Ebola Shows Small Signs Of Slowing In Liberia
ARI SHAPIRO, HOST:
A second person in the United States has tested positive for Ebola. The patient is a health care worker who'd been caring for Thomas Eric Duncan. Duncan died last week from the disease. He contracted Ebola while in Liberia, where the epidemic remains concentrated. President Obama says containing the virus there is the foundation of his plan to protect Americans from the virus. It's now been a month since the president promised thousands of U.S. soldiers and the millions of dollars in aid to the region. NPR's Jason Beaubien is in the Liberian capital of Monrovia. I spoke with him earlier and asked whether the U.S. response is having any effect.
JASON BEAUBIEN: Definitely, you can see that this response is ramping up. They've got about 350 U.S. troops in that ground. You know, 100 of them just showed up, you know, a few days ago. They've started doing some of the construction of these Ebola treatment centers. They've also been working on this hospital for health care workers that they're going to set up out near the airport. And, you know, more than that, you just see the U.S. troops around. We were at a WHO training where they're training people to work in these treatment units. And, you know, some of them - some of the American soldiers just dropped in to see what was going on. The thing is it's clear that even a month later, we're very much in the - laying the foundation for what the U.S. troops are going to do and sort of getting ready to start training the trainers to work eventually in these Ebola treatment units.
SHAPIRO: Well, according to the World Health Organization, there's at least a bit of good news that the spread of Ebola appears to be slowing in Liberia. They say their data is incomplete. What are you seeing on that front?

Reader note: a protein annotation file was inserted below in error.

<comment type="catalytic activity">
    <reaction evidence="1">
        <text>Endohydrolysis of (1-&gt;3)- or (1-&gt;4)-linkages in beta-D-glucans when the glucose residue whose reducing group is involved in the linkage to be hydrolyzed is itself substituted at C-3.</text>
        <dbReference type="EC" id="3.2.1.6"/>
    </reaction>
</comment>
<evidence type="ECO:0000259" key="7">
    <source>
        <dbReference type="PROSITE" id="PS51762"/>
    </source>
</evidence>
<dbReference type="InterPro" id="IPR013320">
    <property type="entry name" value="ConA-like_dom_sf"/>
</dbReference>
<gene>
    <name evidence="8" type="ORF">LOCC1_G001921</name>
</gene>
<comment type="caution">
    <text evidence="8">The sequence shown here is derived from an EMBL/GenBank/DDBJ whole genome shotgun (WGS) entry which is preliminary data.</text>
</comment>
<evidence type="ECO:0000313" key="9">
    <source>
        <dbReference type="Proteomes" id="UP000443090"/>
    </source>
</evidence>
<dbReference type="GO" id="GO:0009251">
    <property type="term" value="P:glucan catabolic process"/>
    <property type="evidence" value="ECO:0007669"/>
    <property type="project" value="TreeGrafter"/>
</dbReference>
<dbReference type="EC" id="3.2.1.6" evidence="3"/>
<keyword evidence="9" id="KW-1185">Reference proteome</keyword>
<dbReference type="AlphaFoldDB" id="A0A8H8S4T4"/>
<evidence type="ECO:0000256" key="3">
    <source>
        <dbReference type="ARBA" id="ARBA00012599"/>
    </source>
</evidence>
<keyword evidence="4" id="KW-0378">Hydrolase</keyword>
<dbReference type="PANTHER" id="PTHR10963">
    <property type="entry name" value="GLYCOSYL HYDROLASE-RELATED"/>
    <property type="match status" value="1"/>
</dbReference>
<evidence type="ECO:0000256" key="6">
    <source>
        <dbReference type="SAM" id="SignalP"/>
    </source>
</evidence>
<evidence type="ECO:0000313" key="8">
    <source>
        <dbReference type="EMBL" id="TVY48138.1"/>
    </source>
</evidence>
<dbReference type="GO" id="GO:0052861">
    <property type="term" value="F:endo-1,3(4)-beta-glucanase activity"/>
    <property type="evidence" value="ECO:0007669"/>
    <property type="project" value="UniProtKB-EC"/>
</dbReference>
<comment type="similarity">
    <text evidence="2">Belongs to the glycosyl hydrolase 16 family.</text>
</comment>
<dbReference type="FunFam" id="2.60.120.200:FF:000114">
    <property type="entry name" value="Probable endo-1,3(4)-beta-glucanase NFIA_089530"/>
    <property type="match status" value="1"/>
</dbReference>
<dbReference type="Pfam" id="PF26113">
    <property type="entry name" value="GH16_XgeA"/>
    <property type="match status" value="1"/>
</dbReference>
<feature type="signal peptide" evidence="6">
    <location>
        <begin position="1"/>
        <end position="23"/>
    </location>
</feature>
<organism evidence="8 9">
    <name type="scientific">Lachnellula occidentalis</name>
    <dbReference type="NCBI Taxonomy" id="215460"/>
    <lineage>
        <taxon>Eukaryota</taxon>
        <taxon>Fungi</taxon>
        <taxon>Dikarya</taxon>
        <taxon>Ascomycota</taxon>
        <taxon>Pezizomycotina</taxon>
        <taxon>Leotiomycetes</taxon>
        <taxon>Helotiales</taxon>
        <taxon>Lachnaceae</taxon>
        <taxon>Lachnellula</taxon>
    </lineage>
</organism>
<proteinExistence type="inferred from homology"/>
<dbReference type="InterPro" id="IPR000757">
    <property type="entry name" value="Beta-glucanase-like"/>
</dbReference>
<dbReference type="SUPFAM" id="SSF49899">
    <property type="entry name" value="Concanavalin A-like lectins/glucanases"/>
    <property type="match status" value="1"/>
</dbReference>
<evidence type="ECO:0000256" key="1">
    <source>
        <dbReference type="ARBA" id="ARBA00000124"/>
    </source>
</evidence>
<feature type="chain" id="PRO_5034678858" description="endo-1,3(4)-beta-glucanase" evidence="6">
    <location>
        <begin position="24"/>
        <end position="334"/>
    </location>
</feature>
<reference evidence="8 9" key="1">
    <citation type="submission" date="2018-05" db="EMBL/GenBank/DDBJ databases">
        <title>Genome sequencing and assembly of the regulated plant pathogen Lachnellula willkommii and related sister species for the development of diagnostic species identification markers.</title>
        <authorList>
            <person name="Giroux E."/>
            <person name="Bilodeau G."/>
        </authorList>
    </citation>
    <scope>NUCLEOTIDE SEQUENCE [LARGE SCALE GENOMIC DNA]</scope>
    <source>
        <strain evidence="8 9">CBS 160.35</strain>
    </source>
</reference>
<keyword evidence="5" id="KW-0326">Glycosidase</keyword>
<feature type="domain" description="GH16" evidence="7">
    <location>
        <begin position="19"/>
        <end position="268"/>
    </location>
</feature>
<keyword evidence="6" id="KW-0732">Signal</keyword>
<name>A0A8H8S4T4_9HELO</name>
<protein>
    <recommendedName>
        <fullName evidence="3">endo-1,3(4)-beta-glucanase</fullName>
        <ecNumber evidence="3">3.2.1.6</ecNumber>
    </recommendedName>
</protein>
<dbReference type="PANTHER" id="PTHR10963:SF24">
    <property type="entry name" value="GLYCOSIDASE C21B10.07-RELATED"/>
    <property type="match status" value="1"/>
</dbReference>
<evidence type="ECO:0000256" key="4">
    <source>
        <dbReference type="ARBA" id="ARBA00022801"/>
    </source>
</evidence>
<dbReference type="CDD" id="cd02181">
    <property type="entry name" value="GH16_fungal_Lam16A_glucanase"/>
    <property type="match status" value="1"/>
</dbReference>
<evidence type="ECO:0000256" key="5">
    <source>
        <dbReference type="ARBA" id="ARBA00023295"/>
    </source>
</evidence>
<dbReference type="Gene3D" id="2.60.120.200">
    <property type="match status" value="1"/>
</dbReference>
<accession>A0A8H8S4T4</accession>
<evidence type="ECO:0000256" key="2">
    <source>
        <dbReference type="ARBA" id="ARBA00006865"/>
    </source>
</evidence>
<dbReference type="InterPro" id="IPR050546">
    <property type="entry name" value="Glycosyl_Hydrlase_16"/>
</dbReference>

BEAUBIEN: You know, it does seem like there's some signs that things are slowing down. The government has lifted quarantines in a few areas up in the North of the country, which was really sort of the epicenter of this outbreak in Liberia early on. We're also hearing that there's some empty beds in some of the treatment centers here in Monrovia. So certainly, there does seem like some signs that things are slowing down.
You know, that said, you also are hearing from nurses that these treatment units, that they're still getting the same flow of people coming in. That it's just a steady stream. And we saw that at the Doctors Without Borders clinic just the other day - you know, just lines of cars of people pulling up, wanting their people checked, bringing in people who are just being carried out of vehicles. So I think it's a little too early to say that things are really slowing down in any significant way.
SHAPIRO: And can you briefly tell us how the problem is being handled of Ebola orphans whose parents have died from the disease and who themselves are stigmatize because the disease touched their family?
BEAUBIEN: Yeah, this is a huge problem. You've got so many people who are dying of Ebola, and many of them have children obviously. And those children might not be sick right away, but they are suspect. They, you know, most likely had contact with someone who was very sick. And we went to a facility, this new facility that they were going to open up; it's called an interim care center. And it's supposed to be, you know, a new way to sort of transition these kids back into the community. But it was really a mess. And the three kids that were there, one of them had been taken away that morning and sent back to the Ebola treatment unit. And they're getting ready to send the other two back into an Ebola treatment unit. And then they were just going to be empty. And this just sort of illustrates a lot of just the logistical problems of dealing with this outbreak that Liberia is still struggling with.
SHAPIRO: That's NPR global health correspondent Jason Beaubien speaking with us from Liberia. Thanks, Jason.
BEAUBIEN: You're welcome.
NPR transcripts are created on a rush deadline by an NPR contractor. This text may not be in its final form and may be updated or revised in the future. Accuracy and availability may vary. The authoritative record of NPR’s programming is the audio record.